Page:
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Chiang Mai Citylife > Articles > 2018 > 2018 Issue 02 > Koh Kood: Thailand’s Gentle Giant

Koh Kood: Thailand’s Gentle Giant

This New Year I had the pleasure of escaping Chiang Mai just as it was filling up with Bangkokians and all their cars.

As I get older [Ed. Eye roll, he is 27!], my tastes steer further towards serenity, quiet and isolation when I hit the beach and this year I wanted to seriously get away from it all. Being high season, my budget wasn’t going to get me anywhere far or fancy and only a few islands came to mind when planning my escape; Koh Phayam, Koh Mook and Koh Rong Sanloem in Cambodia, where I visited many years ago and highly recommend. This year I wanted somewhere easy to get to, so I opened Google maps and began browsing. Scrolling up along the Cambodian coast towards Thailand, the first island I stumbled upon was Koh Kood. Largely overshadowed by Koh Chang just next door, I had no idea this island existed — but after a bit of searching I knew I had found a winner. Large, isolated, green, quiet and best of all…no 7-Elevens.

Getting there was relatively easy despite no direct flights to Trat from Chiang Mai. Our best option was to fly to Bangkok and transfer to Trat, or fly to Suvarnabhumi or U-Tapao airport and jump on a bus or hire a private car. We chose the latter. With the last boat leaving at 2.20pm, we were pushed for time after a short delay on our Chiang Mai – U-Tapao flight, but after landing and quickly jumping in a car we got to the pier in the nick of time. As the boat moored at the small pier on Ao Salat, we knew the nail-biting journey was worth every ruined cuticle as we caught the first shimmer of clear waters and pure white sands.

Koh Kood is a hidden paradise. Despite being the fourth largest island in Thailand after Phuket, Koh Chang and Koh Samui, the majority of the island remains untouched — dense jungles with just a scatterings of rubber plantations and research stations. There are only one or two main roads that connect the few small towns to the beaches and not much stays open after nine o’clock at night. Paradise.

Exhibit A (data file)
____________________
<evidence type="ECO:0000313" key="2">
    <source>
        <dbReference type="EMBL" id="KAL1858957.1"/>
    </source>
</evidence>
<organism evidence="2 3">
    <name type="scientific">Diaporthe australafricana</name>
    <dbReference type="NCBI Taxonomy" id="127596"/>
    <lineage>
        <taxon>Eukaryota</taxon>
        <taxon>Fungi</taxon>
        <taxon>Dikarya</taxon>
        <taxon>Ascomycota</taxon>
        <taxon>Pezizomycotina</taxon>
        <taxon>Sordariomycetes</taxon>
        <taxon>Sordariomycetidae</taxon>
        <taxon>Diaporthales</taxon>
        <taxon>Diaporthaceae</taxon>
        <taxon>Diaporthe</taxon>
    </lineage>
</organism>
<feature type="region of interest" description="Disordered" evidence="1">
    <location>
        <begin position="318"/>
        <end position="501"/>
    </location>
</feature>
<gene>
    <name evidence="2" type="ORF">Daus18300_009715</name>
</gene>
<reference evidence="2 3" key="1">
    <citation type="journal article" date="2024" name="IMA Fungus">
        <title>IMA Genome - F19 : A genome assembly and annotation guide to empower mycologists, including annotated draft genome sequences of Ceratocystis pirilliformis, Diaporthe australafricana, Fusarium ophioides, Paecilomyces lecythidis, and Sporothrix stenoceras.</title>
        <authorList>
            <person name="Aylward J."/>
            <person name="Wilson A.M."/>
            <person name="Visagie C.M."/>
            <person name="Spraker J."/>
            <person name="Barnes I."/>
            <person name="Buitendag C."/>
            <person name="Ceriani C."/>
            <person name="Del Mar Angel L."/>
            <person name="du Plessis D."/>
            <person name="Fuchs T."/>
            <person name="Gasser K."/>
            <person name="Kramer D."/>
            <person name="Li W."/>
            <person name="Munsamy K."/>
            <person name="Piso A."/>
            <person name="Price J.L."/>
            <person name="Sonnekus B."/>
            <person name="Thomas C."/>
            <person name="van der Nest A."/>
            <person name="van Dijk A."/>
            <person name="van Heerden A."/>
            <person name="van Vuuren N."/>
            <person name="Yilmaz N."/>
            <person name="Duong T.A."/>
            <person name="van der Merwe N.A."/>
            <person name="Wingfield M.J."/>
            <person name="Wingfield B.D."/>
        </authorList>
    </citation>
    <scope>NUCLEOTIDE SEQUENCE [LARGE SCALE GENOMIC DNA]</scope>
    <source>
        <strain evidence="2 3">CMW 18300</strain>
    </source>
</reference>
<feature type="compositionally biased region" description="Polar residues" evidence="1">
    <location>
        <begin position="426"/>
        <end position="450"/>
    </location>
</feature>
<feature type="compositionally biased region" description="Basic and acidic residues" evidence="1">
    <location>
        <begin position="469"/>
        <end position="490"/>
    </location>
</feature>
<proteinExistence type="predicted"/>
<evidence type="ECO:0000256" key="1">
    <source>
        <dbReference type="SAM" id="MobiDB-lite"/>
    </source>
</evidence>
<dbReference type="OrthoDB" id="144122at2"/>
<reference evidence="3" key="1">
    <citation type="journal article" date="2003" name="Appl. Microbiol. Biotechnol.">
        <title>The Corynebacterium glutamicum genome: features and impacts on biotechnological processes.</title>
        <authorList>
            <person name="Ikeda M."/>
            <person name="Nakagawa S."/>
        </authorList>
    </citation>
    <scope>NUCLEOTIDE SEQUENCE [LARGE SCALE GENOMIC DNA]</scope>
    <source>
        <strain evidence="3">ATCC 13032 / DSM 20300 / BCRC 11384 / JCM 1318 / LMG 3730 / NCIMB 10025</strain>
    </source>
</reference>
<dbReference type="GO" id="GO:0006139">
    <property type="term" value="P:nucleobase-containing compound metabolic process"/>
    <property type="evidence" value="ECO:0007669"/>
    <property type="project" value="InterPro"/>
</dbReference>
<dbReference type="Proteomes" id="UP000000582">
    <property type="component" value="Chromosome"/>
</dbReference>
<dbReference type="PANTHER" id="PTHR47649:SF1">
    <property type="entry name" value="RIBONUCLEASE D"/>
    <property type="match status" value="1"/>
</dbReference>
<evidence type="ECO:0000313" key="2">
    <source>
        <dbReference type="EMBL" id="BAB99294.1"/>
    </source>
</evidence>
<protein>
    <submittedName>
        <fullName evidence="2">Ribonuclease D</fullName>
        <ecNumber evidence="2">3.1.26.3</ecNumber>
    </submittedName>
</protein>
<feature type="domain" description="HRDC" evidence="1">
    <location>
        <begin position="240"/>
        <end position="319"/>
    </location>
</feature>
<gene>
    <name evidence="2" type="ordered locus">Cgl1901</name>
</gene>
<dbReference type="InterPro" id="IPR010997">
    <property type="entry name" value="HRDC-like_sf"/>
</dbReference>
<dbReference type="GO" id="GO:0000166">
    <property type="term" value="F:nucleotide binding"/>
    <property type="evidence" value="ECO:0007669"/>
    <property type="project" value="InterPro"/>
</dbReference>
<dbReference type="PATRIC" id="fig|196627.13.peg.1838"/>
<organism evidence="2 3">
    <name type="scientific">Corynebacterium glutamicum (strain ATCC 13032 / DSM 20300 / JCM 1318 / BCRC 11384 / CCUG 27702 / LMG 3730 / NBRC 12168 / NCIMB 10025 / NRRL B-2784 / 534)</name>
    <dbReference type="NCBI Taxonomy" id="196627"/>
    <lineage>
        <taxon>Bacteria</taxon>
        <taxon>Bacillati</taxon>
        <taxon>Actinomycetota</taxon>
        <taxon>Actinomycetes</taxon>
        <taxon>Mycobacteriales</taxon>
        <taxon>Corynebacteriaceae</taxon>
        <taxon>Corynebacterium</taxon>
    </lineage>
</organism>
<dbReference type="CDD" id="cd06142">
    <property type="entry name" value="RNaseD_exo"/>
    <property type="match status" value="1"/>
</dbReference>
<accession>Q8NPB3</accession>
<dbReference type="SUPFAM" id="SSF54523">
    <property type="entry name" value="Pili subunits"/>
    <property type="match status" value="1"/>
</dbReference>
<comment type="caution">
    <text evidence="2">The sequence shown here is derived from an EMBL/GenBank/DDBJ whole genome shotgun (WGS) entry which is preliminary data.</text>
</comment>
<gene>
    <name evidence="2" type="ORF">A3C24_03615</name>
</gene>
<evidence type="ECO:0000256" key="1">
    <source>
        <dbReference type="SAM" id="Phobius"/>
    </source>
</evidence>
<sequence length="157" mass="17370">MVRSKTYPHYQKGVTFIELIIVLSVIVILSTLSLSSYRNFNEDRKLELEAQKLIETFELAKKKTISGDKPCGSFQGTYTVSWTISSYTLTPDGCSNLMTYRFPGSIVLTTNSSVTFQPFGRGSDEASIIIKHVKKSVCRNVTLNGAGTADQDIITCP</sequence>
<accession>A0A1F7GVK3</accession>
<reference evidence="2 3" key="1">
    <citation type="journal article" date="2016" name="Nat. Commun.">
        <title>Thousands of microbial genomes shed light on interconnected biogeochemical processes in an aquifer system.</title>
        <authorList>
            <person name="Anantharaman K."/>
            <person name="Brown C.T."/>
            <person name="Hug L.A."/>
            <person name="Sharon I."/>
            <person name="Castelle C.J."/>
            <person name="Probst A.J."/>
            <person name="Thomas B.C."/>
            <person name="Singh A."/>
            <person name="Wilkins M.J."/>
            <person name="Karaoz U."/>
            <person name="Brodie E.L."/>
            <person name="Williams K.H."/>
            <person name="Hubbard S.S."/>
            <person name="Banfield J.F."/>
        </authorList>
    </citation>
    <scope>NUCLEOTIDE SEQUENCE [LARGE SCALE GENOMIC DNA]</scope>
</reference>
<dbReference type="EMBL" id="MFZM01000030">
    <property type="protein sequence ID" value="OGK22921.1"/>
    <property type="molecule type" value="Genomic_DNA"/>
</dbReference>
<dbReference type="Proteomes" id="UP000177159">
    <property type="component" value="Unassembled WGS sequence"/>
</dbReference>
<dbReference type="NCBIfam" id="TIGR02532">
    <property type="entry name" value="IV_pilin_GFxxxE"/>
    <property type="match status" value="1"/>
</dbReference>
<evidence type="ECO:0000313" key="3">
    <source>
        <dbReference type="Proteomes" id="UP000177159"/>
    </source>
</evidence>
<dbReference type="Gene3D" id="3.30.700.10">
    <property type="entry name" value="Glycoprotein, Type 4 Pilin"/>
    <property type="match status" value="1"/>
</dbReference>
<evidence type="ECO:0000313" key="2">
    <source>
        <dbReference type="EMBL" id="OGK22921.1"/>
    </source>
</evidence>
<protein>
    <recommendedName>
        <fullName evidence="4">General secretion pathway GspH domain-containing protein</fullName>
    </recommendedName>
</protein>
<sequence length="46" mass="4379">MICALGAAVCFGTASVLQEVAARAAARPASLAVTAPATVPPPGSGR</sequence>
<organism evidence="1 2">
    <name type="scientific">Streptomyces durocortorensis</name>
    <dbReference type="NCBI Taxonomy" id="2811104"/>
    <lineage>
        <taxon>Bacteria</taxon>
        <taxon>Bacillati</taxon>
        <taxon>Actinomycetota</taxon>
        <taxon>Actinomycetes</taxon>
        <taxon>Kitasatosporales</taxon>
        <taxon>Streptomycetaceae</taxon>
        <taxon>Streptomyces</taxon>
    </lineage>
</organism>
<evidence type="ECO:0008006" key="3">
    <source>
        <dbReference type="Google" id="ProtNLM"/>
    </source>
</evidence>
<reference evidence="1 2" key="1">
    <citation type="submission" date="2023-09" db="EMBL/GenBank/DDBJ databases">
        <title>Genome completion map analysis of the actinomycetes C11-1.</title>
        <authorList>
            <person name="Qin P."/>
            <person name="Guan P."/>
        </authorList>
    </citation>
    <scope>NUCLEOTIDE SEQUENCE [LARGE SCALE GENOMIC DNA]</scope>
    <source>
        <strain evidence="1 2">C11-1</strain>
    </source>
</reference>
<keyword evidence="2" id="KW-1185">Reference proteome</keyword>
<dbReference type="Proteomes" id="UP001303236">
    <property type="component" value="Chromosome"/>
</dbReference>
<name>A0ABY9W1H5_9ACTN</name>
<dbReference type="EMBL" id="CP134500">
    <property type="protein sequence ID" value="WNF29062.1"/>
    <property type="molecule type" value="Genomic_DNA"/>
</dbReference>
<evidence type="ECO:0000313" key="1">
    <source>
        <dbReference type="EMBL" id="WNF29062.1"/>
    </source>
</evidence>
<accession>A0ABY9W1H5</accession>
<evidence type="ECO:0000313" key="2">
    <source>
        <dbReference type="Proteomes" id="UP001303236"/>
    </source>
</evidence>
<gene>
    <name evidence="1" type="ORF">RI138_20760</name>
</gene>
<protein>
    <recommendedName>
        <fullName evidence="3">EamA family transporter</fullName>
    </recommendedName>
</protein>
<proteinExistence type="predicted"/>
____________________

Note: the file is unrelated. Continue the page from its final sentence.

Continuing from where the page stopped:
The main town stretches between Ao Noi and Klong Jao — a natural river that meanders from a stunning waterfall in the heart of the island out to the beach. Island visitors who stay in the area often get around by kayak, venturing out to sea via the river or against the current towards the waterfall, surrounded by unspoilt mangrove jungles.

Peter Pan Resort sits between the river and the beach and is a great mid-range hotel to check out, but we chose to save some money and pitch up at a homestay just down the river called Baan Klong Jao Homestay. Our days were spent lounging in the sun, kayaking aimlessly and renting motorbikes to explore the beaches and jungles. If you are staying in town for the duration, it is advised you rent a motorbike as taxi fares can quickly add up, given how spread out the island is.

In the evenings the seafood becomes the star. The Fisherman Hut is by far the most popular place in town, and well worth a visit, but if you want the same fish at half the price, take the time to drive over to other side of the island to Ao Yai, a local fishing village that serves seafood straight off the boat.

As I sipped a cocktail at one of the few bars near the beach, Sunset Bar, I basked in the final orange glow of the sun as it sets over the waters in front of me, sand shimmering mesmerisingly in the dwindling light and I realised that it just doesn’t get much better than this. With not much to do but relax, it was a perfect getaway — and it felt even better knowing that just 20km away was Koh Chang with its dirty water and busy hordes of tourists, most of whom have no idea that that Koh Kood even exists. I felt pretty special!